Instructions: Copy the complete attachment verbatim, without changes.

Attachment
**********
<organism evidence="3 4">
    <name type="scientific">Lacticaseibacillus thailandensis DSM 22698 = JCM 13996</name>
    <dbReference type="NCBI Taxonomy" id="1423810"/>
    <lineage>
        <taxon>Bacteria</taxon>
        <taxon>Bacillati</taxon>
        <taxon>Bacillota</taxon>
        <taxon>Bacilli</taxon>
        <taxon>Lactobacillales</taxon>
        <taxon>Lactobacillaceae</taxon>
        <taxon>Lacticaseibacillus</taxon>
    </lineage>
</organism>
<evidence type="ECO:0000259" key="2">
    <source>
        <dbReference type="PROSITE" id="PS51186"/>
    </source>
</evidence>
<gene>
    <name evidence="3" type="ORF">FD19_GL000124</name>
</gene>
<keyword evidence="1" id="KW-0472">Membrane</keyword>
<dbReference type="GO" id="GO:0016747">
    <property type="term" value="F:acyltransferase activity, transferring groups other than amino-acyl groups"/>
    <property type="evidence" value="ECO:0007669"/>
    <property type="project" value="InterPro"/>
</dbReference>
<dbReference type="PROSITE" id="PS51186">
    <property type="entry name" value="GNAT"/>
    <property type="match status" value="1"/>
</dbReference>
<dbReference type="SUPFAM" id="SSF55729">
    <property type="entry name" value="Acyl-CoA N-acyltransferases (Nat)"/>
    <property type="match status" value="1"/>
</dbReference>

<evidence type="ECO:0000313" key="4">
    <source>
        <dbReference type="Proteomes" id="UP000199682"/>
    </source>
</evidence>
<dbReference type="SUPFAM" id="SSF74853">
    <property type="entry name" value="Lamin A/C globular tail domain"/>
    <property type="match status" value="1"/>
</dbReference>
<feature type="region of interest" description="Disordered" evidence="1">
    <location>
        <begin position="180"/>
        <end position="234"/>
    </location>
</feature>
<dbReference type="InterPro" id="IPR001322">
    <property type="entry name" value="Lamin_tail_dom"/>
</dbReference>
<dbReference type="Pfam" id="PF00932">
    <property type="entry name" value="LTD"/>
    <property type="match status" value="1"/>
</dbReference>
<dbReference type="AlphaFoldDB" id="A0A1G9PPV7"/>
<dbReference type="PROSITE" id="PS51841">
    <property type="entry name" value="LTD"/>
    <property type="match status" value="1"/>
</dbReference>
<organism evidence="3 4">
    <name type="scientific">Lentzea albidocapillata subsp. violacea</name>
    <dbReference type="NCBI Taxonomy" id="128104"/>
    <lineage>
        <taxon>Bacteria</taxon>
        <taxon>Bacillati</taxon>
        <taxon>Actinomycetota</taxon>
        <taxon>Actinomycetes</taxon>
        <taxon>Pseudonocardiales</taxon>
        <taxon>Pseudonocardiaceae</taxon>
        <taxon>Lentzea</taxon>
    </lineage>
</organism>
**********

<organism evidence="3 4">
    <name type="scientific">Lacticaseibacillus thailandensis DSM 22698 = JCM 13996</name>
    <dbReference type="NCBI Taxonomy" id="1423810"/>
    <lineage>
        <taxon>Bacteria</taxon>
        <taxon>Bacillati</taxon>
        <taxon>Bacillota</taxon>
        <taxon>Bacilli</taxon>
        <taxon>Lactobacillales</taxon>
        <taxon>Lactobacillaceae</taxon>
        <taxon>Lacticaseibacillus</taxon>
    </lineage>
</organism>
<evidence type="ECO:0000259" key="2">
    <source>
        <dbReference type="PROSITE" id="PS51186"/>
    </source>
</evidence>
<gene>
    <name evidence="3" type="ORF">FD19_GL000124</name>
</gene>
<keyword evidence="1" id="KW-0472">Membrane</keyword>
<dbReference type="GO" id="GO:0016747">
    <property type="term" value="F:acyltransferase activity, transferring groups other than amino-acyl groups"/>
    <property type="evidence" value="ECO:0007669"/>
    <property type="project" value="InterPro"/>
</dbReference>
<dbReference type="PROSITE" id="PS51186">
    <property type="entry name" value="GNAT"/>
    <property type="match status" value="1"/>
</dbReference>
<dbReference type="SUPFAM" id="SSF55729">
    <property type="entry name" value="Acyl-CoA N-acyltransferases (Nat)"/>
    <property type="match status" value="1"/>
</dbReference>

<evidence type="ECO:0000313" key="4">
    <source>
        <dbReference type="Proteomes" id="UP000199682"/>
    </source>
</evidence>
<dbReference type="SUPFAM" id="SSF74853">
    <property type="entry name" value="Lamin A/C globular tail domain"/>
    <property type="match status" value="1"/>
</dbReference>
<feature type="region of interest" description="Disordered" evidence="1">
    <location>
        <begin position="180"/>
        <end position="234"/>
    </location>
</feature>
<dbReference type="InterPro" id="IPR001322">
    <property type="entry name" value="Lamin_tail_dom"/>
</dbReference>
<dbReference type="Pfam" id="PF00932">
    <property type="entry name" value="LTD"/>
    <property type="match status" value="1"/>
</dbReference>
<dbReference type="AlphaFoldDB" id="A0A1G9PPV7"/>
<dbReference type="PROSITE" id="PS51841">
    <property type="entry name" value="LTD"/>
    <property type="match status" value="1"/>
</dbReference>
<organism evidence="3 4">
    <name type="scientific">Lentzea albidocapillata subsp. violacea</name>
    <dbReference type="NCBI Taxonomy" id="128104"/>
    <lineage>
        <taxon>Bacteria</taxon>
        <taxon>Bacillati</taxon>
        <taxon>Actinomycetota</taxon>
        <taxon>Actinomycetes</taxon>
        <taxon>Pseudonocardiales</taxon>
        <taxon>Pseudonocardiaceae</taxon>
        <taxon>Lentzea</taxon>
    </lineage>
</organism>